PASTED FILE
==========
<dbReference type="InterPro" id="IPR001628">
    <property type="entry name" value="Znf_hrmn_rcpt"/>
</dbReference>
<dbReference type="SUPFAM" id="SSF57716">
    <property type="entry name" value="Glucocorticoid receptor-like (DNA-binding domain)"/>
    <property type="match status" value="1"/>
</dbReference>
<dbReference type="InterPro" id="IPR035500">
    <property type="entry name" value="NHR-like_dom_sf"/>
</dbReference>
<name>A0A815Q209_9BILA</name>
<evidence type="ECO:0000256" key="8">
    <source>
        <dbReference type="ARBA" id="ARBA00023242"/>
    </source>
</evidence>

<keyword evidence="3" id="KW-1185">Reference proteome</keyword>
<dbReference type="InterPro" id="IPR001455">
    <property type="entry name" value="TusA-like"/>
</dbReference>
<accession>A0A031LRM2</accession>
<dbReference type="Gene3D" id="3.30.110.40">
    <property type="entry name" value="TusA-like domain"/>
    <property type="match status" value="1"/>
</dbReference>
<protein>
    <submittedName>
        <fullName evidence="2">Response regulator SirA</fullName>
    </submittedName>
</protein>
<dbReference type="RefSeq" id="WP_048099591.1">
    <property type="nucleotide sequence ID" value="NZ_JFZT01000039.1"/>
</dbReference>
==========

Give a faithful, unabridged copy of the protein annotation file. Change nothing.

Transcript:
<dbReference type="InterPro" id="IPR001628">
    <property type="entry name" value="Znf_hrmn_rcpt"/>
</dbReference>
<dbReference type="SUPFAM" id="SSF57716">
    <property type="entry name" value="Glucocorticoid receptor-like (DNA-binding domain)"/>
    <property type="match status" value="1"/>
</dbReference>
<dbReference type="InterPro" id="IPR035500">
    <property type="entry name" value="NHR-like_dom_sf"/>
</dbReference>
<name>A0A815Q209_9BILA</name>
<evidence type="ECO:0000256" key="8">
    <source>
        <dbReference type="ARBA" id="ARBA00023242"/>
    </source>
</evidence>

<keyword evidence="3" id="KW-1185">Reference proteome</keyword>
<dbReference type="InterPro" id="IPR001455">
    <property type="entry name" value="TusA-like"/>
</dbReference>
<accession>A0A031LRM2</accession>
<dbReference type="Gene3D" id="3.30.110.40">
    <property type="entry name" value="TusA-like domain"/>
    <property type="match status" value="1"/>
</dbReference>
<protein>
    <submittedName>
        <fullName evidence="2">Response regulator SirA</fullName>
    </submittedName>
</protein>
<dbReference type="RefSeq" id="WP_048099591.1">
    <property type="nucleotide sequence ID" value="NZ_JFZT01000039.1"/>
</dbReference>